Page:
As everyone is still busy traveling, cleaning, or generally recovering this week, we are doing another “rerun” week here on #watchwed. This week, we repost our least popular post.
Oddly, mine is a fantastic show that I rated highly. Sadly, I didn’t give the post the attention it deserved (the original didn’t even have pictures!) as I was traveling when it was written.
So, here it goes again.
When it comes to hit dramas, the idea of a super observant crime solver is not a new one. Law and Order: CI, Monk, and Psych all have a primary character that seems to have a super sense when it comes to piecing together clues to solve a crime.
The Mentalist tells that same tale through Patrick Jane (Simon Baker), the titular character, a former con man who now consults with the California Bureau of Investigation. Jane found great success in his con days as a psychic medium, so why would he now be living a life solving crime instead of committing them?
While a psychic, Jane appeared on a TV show and made mention of his psychic skills making it possible for the police to profile a serial killer known as Red John. Not appreciating his statements, Red John kills Jane’s wife and daughter. Wanting to avenge the death of his family, Jane using his skills of observation and understanding of human behavior to help the CBI catch criminals, specifically Red John.
Senior Special Agent Teresa Lisbon leads the team Patrick consults for, assisted by Special Agents Cho (Tim Kang), Grigsby (Owain Yeoman), and Van Pelt (Amanda Righetti). Each agent has a distinctly different approach. Of the three, Van Pelt is the “greenest” agent, who occasionally butts heads with Jane over her belief in religion and her moral ideas.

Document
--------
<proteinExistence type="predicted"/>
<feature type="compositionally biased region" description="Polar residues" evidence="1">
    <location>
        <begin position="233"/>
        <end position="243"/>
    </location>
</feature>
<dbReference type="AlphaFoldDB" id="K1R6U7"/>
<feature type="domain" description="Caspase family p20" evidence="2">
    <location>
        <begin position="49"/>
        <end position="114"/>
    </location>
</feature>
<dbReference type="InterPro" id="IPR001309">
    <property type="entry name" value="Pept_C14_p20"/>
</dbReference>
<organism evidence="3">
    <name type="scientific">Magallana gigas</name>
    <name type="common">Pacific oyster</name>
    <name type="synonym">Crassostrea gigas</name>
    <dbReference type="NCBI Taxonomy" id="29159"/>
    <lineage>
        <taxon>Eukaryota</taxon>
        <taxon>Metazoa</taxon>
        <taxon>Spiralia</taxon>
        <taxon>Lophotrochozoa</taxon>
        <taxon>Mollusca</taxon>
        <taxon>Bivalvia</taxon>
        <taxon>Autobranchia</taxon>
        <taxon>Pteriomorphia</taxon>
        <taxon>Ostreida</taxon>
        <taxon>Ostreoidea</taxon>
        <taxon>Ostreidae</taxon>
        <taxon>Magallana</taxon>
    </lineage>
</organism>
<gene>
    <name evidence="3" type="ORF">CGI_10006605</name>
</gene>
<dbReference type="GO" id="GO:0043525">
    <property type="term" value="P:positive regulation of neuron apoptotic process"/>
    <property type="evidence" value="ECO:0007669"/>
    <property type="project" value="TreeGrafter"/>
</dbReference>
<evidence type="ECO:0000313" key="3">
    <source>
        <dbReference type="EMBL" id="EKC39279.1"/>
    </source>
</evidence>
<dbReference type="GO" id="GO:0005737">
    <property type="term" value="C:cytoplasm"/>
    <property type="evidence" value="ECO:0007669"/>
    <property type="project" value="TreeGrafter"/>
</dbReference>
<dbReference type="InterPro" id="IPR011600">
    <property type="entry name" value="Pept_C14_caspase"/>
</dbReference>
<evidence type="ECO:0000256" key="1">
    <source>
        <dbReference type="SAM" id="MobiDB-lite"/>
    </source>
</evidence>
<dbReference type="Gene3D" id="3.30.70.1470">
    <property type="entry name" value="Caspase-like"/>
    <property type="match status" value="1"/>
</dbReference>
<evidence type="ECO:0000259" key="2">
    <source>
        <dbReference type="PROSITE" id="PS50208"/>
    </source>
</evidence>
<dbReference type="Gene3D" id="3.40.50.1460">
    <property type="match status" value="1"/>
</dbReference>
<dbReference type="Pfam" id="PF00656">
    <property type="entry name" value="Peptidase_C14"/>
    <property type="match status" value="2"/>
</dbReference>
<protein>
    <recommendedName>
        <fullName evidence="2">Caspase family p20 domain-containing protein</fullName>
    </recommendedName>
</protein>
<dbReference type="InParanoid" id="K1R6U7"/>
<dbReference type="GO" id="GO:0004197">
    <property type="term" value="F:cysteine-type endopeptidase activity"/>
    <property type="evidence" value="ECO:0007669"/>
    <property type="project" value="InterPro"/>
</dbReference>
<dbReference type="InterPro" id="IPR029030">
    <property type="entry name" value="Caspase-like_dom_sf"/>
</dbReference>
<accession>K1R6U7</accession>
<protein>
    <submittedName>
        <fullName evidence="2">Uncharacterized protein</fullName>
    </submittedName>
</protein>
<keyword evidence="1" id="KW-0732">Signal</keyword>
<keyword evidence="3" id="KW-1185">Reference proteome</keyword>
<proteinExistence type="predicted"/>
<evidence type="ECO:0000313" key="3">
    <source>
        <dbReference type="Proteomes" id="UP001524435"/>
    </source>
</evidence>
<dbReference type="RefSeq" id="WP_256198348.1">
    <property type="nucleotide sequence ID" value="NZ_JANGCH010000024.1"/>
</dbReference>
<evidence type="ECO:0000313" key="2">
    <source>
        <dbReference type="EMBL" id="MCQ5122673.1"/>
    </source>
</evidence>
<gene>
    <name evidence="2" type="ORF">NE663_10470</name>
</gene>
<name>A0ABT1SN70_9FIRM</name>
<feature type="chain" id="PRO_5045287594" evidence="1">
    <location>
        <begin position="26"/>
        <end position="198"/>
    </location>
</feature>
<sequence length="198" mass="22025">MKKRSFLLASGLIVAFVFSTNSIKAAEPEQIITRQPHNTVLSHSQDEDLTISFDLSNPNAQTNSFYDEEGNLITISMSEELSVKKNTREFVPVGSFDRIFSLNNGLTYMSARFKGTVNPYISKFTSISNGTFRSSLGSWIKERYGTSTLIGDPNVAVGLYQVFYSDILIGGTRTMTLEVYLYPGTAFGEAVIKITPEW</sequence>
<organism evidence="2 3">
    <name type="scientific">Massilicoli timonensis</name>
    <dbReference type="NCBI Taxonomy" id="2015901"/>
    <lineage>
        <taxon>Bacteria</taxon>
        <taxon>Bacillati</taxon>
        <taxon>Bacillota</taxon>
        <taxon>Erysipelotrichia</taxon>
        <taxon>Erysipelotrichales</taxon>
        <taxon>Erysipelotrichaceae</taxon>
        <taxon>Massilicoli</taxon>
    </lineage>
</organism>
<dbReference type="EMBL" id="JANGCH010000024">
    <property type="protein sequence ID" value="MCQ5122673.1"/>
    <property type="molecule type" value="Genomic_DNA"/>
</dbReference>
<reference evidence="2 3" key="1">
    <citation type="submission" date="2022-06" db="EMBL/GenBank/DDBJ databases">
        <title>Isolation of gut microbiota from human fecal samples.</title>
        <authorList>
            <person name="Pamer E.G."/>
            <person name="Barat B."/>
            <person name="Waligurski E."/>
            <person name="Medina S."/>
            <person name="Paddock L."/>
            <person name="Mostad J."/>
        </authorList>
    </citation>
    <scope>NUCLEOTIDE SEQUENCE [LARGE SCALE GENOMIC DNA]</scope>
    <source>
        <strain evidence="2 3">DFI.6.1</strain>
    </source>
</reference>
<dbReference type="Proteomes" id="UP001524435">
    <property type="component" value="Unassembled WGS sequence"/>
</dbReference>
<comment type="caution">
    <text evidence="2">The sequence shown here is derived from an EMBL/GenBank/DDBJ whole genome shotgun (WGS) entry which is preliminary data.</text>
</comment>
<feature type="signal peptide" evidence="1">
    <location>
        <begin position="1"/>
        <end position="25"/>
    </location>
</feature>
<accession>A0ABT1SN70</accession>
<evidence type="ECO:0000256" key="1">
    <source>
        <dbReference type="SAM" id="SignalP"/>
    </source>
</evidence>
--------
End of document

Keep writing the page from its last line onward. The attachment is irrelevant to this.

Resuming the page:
The story lines are well put together, and watching Jane solve crime in unconventional ways, particularly when those ways put him at odds with his colleagues keeps the show interesting.
Unlike last week’s crime solving selection, Castle, this show has a darker, more serious tone. There is humor at times, but the primary character’s seeming lack of empathy and his mission to avenge the death of his family offers up a colder, more personal tale.
While the premise for the show is strikingly similar to Psych (fake psychic, consulting for the police) it is executed in such a way that you won’t find yourself drawing comparisons between the two. Even if the characters in Psych have made the comparison.
This show is deserving of a GTV, a well paced story with interesting characters, whose back stories are only gradually revealed. It keeps you coming back to find out more about everyone’s motivation, not just the titular character.
[Somehow I managed to get through the original post without mentioning the beauty of Simon Baker. Also, I would like to look like Amanda Righetti. Just sayin.}
Are you a fan of The Mentalist? Or at least Simon Baker? Who is your favorite character? Is there a crime show you love more or less?
Now head over to Tiffany’s blog and see what she is re-running this week.
Next week, (2012!) we’ll revisit our reviews of the two new fairy tale shows, Grimm and Once Upon a Time. Are they still simmering or are they sizzling?
Remember to stop by the #watchwed hashtag in Twitter to discuss any of today’s reviews, or to mention any television programs that you’d like to see on Why It’s Worth a Watch Wednesday in the future.
A Recap of The WatchWed Review System:
GTV (Gourmet TV): Everything we want and more
MacTV (MacNCheese TV): Guilty pleasure. Not perfect, but is satisfies
GMacTV (Gourmet MacNCheese TV): A combination of fine wine and comfort food
JFTV (Junk food TV): It’s not great for us, but we’ll go back for seconds
TBPTV (Twice Baked Potato TV): Part gourmet and delicious, while absolutely horrible for our cholesterol
SSTV (Still Simmering TV): It has potential, but the jury is still out
NIV (Nyquil Induced Viewing): Perfect for that late night television sleep timer
LOTV (Liver&Onions TV): Do we really have to explain? Blech